Jewish Klezmer Music).
But last week my acquaintance with Statman was rekindled when I ran across this youtube video of his trio (Staman on mandolin, Jim Whitney on bass, and Larry Eagle on drums) doing something truly breathtaking to a traditional Jewish chuppah (wedding canopy) march.
Given his deep klezmer discography and his trio's regular appearances at Derech Amuno Synagogue in Greenwich Village in New York City, it's hard to imagine Statman's upbringing in a secular family. I haven't had the chance to meet and speak with him; I'm sure there's a great story to his headlong dive into this music, and his parallel love of bluegrass music, which also is on display in his discography as far back as the 1980s, as well as on his newest album Old Brooklyn.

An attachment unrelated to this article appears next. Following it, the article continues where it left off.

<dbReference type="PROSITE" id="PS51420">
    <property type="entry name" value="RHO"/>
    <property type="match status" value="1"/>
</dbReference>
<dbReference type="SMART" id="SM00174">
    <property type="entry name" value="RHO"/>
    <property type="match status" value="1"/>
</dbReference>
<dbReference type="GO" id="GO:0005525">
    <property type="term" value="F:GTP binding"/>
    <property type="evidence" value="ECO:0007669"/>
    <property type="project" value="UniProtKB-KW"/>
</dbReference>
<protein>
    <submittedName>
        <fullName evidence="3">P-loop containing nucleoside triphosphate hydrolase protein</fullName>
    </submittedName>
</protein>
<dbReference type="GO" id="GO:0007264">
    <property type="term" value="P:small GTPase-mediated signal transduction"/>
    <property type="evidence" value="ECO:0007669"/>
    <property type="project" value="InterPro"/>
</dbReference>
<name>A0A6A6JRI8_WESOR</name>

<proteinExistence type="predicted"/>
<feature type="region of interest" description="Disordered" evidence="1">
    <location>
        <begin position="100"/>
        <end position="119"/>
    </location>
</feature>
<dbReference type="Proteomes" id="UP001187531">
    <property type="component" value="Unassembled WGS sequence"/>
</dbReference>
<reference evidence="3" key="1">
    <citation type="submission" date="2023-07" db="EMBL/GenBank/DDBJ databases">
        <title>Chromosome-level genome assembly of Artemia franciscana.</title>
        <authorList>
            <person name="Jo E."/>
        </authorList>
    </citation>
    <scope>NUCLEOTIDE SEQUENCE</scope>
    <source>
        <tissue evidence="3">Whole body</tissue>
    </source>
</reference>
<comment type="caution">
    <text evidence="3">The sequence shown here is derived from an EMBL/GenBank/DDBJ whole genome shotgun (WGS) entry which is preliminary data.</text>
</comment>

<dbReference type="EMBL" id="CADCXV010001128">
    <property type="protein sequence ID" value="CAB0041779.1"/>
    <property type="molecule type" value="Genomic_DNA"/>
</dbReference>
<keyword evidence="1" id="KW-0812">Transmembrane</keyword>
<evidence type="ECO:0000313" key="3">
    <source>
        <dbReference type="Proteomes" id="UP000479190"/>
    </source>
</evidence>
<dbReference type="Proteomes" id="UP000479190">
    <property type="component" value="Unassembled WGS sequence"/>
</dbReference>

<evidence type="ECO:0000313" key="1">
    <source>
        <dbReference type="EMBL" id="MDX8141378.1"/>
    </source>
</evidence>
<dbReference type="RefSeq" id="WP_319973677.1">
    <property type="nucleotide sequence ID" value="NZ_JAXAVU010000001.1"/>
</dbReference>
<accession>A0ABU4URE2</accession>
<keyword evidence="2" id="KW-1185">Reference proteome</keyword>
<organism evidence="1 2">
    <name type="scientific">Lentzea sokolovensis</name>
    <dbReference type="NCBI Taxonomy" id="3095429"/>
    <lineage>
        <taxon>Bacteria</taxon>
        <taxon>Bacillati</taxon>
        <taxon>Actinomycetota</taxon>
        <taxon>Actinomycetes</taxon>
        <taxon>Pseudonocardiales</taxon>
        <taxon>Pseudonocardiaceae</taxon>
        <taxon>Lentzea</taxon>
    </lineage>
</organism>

This generous double album runs 96 minutes, and manages to intersperse -- and even wed -- klezmer and bluegrass through its 25 tracks. It's jaw-droppingly delicious music that, like Statman himself, doesn't fit neatly into categories. Just check out this upbeat track with its crazy organ solo. It bends the brain, and satisfies the soul.
[mp3] Andy Statman: "Mah Yedidus (How Beloved Is Your Rest)"
from the album Old Brooklyn
More Andy Statman:
listen / buy CD